When the Western Australian Government moved to introduce the out-of-control parties legislation, it characterised the problem as a novel one that required a novel solution. On second reading, the Police Minister said that out-of-control gatherings – which ‘are characterised by large numbers of attendees and criminal or antisocial conduct’ – are ‘a relatively modern social phenomenon’. She stated that ‘in many cases, attendance at these gatherings is fueled by reports or invitations in social media’.105 As in Western Australia, the risk posed by social media were a significant part of the case for action in Queensland, the Police Minister stating: ‘all too often we’ve seen parties quickly spiral out-of-control after being advertised on social media sites like Facebook’.106 The Attorney-General and the Tourism Minister elaborated:

The danger and unacceptability of chaos in the suburbs was a recurring feature of the political rhetoric in both States:

The risk of escalation was a common theme, as was the association with excessive consumption of alcohol and other drugs:


In October 2014 the first two people charged with organising an out-of-control party (on 22 December 2012),113 and the first to plead not guilty,114 were acquitted in the Perth Magistrate’s Court. Magistrate Huston found that ‘prosecutors had failed to prove the antisocial behaviour had been committed by people attending the party’.115 Nonetheless the Western Australian Government has claimed that the legislation has been effective. In June 2015 the Police Minister announced that 98 people had been charged with offences under the out-of-control gathering legislation.116 At the same time the Minister announced the expansion of the Western Australia Police ‘K9 Unit’ as part of the continuing fight against wild parties: ‘Police tell me it’s quite remarkable the effect one of these dogs can have on an unruly mob, they may abuse officers but quickly quieten down when a police dog lunges towards them’.117 Queensland’s laws came into effect in February 2014. No data is yet available on police use, and the media continues to report on ‘wild parties’ that get ‘out-of-control’.118

Case Study 4: ‘Paperless’ Arrest

What Changed?

The Police Administration Amendment Act 2014 (NT) commenced operation on 17 December 2014119 amending the Police Administration Act (NT) to insert a new Div 4AA into Pt VII ‘Taking person into custody for infringement notice offence’. This new Division extends police powers to arrest a person without a warrant where the police officer believes ‘on reasonable grounds that the person had committed, was committing or was about to commit, an offence that is an infringement notice offence’ (s 133AB). A person can be held in custody under these new powers for a period of up to four hours (s 133AB(2)(a)) or if the person is intoxicated ‘for a period longer than 4 hours until the member believes on reasonable grounds that the person is no longer intoxicated’ (s 133AB(2)(b)).120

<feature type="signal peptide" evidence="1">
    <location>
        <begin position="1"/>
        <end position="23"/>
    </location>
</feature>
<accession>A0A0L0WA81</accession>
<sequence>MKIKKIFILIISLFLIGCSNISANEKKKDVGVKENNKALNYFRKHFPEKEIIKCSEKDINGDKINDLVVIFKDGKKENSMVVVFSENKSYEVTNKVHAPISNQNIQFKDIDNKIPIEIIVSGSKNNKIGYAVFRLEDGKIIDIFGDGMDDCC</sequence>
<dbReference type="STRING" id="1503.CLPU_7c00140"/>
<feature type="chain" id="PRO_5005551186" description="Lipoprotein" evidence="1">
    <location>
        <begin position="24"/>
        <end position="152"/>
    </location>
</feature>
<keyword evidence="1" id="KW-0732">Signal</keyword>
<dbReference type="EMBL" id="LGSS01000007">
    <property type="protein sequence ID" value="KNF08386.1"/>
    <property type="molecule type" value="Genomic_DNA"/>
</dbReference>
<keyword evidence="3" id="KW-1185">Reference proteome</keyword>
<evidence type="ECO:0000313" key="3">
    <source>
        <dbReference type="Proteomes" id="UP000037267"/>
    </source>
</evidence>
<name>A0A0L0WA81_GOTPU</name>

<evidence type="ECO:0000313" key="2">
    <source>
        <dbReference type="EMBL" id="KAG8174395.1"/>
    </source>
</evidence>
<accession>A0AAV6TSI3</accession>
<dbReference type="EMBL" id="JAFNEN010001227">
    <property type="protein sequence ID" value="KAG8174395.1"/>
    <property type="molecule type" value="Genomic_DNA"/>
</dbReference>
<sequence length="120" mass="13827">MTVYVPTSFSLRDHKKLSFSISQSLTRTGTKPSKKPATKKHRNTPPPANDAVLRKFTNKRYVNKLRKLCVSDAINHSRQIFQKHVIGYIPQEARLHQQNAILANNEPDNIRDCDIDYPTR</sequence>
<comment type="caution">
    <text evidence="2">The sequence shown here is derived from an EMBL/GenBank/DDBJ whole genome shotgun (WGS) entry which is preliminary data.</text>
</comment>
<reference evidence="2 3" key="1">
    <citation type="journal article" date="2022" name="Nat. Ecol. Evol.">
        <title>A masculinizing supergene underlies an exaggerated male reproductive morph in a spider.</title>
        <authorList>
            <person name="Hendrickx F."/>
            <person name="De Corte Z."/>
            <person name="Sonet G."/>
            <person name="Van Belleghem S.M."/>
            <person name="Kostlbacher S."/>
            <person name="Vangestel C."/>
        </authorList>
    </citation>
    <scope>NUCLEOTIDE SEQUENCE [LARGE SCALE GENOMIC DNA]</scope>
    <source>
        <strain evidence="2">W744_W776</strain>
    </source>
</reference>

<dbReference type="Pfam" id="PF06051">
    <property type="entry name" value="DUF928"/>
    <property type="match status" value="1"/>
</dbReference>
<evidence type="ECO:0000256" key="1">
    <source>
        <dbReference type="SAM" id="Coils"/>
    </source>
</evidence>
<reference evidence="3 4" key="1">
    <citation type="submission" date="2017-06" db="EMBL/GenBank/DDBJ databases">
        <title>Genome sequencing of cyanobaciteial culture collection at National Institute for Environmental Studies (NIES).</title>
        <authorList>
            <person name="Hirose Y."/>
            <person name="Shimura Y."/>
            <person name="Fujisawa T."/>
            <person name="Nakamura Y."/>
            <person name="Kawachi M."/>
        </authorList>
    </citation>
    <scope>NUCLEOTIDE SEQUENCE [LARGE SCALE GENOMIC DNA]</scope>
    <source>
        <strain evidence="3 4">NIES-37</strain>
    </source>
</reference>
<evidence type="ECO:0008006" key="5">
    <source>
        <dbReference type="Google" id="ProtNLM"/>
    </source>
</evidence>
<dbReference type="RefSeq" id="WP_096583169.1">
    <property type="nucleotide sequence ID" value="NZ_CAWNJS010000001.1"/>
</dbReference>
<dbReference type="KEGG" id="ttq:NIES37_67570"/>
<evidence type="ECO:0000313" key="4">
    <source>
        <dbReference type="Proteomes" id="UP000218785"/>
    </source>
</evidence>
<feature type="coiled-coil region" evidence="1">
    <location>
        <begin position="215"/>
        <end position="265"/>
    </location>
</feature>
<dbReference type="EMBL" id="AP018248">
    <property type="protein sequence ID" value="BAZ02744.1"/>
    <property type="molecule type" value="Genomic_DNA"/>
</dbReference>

The power is potentially exercisable in a wide range of situations, both because of the breadth of minor offences defined as an ‘infringement notice offence’121 and the high volume nature of the offences. North Australian Aboriginal Justice Agency (NAAJA) and Central Australian Aboriginal Legal Aid Service (CAALAS) have catalogued the various existing offences that might come within this definition.122 These include 15 offences under the Summary Offences Act (NT) including high frequency offences such as offensive conduct (s 47) and obscenity in a public place or in a licensed premises (s 53(1) and (7)); 18 offences under the Liquor Act (NT) and two offences under the Misuse of Drugs Act (NT) – totalling 35 potential trigger offences. As NAAJA and CAALAS have pointed out, some of these are fine-only offences123 – meaning a person can be held in custody for four hours for things the Northern Territory Parliament has specifically provided cannot and should not attract a term of imprisonment.

While the officer’s belief as to the commission of an ‘infringement notice offence’ triggers the power, at the conclusion of the custody period no infringement notice or any other charge need be laid – indeed, the person can be released unconditionally (s 133AB(3)(a)).124 A person taken into custody under the Division must also be subjected to an identity check by ‘taking and recording the person‘s name and further information relevant to the person‘s identification, including photographs, fingerprints and other biometric identifiers’ (s 133AC(1)). The person may also be searched with money or items likely to cause harm to the person or another, removed (s 133AC(2)). There is no monitoring or oversight mechanism (such as Ombudsman review) provided for by the Division. The Government indicated during debate on the Bill that existing processes are available and sufficient.125